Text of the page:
Struggling with an eating disorder or body image issues is devastating for the loved one as well as her family and friends. The more that this is talked about and normalized, the less hidden and shaming it will be. There is always hope, and there is always a time and space for recovery.
What is your life’s purpose? Does thinking about that question cause you to break out in cold sweats as you find it more and more difficult to breathe? Relax – I understand the panic about finding ‘who you are’, ‘what you’re meant to do’, ‘what direction should you go?’ and other perplexing thoughts, and so do thousands of other people. Today, the Denver Post ran an article about “The Sophomore Slump” in college, discussing how “sophomores feel anxiety about choosing life direction, deciding on a career path and picking a major; social pressure to find their place on campus, losing high-school friendship ties, questioning their identity and developing autonomy from parents.” All of this can cause anxiety and depression. Whew! That’s a long list of life-defining choices, and, as the article states and many of us have experienced, after the excitement of freshman year wears off we are often left to wonder: who am I? What I would like to share with them: “Relax! Enjoy college, follow your dreams, and you will find your place.”
These questions do not only hit at sophomore year of college. In fact, they can cycle into our lives at many different intervals. For some, these questions come to surface after college graduation as we wonder if we should go to graduate school or hit the job market. Due to economic strains and new opportunities in education, an increasing number of the adult population is embarking upon a midlife career change and these questions can spark and ignite fire: what are my core values? what are my personal strengths? which career path will make me feel most fulfilled? what other parts of my life have purpose — having a family, a home, spending time traveling the world? How do I make all of these fit into my reality, and how can they co-exist in a balanced way?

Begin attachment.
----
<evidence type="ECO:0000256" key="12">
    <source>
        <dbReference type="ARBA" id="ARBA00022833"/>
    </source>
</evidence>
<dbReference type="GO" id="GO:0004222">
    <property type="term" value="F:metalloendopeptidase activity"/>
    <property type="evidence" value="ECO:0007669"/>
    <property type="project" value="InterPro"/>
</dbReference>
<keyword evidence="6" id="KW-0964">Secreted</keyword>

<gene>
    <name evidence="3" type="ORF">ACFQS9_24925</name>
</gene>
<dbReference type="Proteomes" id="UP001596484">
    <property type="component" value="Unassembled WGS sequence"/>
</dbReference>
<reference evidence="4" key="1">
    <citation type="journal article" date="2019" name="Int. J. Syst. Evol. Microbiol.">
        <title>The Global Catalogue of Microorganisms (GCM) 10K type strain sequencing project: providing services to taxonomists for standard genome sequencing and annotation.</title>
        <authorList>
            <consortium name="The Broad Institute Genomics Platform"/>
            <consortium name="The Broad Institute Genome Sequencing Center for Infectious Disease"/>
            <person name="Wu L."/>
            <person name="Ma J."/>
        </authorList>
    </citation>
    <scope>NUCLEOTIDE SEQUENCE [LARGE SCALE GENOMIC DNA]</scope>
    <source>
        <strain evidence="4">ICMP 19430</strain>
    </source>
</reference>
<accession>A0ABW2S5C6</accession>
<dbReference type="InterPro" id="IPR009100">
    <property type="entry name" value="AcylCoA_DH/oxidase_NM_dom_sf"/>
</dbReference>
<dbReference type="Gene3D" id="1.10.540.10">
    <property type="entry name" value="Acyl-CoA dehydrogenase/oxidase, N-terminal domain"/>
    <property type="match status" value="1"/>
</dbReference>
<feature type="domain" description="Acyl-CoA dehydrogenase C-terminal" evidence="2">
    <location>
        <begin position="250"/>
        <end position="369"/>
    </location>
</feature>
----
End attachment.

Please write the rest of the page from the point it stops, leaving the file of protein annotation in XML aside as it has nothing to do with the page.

The Post’s article describes the “sophomore slump”, a time of transition between ‘new-and-exciting freshman year’ and adjusting to the pressures of making life decisions and managing growing responsibilities. It’s the year of finding purpose…or at least poking around for it. I remember my sophomore year of college vividly. I was following my passion and studying European history, but there was a persistent malaise brewing underneath my daily consciousness that whispered to me: “you know that this is not going to turn into a career for you. You do not want to be a history teacher. What are you going to do with this degree?”. I felt both overwhelmed and inspired by all of the opportunities presented to me in college, both academically and socially. I could choose from hundreds of courses to take and further my budding curiosity. I could choose to join the tennis team, or participate in theatre. It was like high school exemplified and glorified; so many choices, combined with my highly anxious and perfectionistic perspective, made me want to crawl in a hole and hide away at times.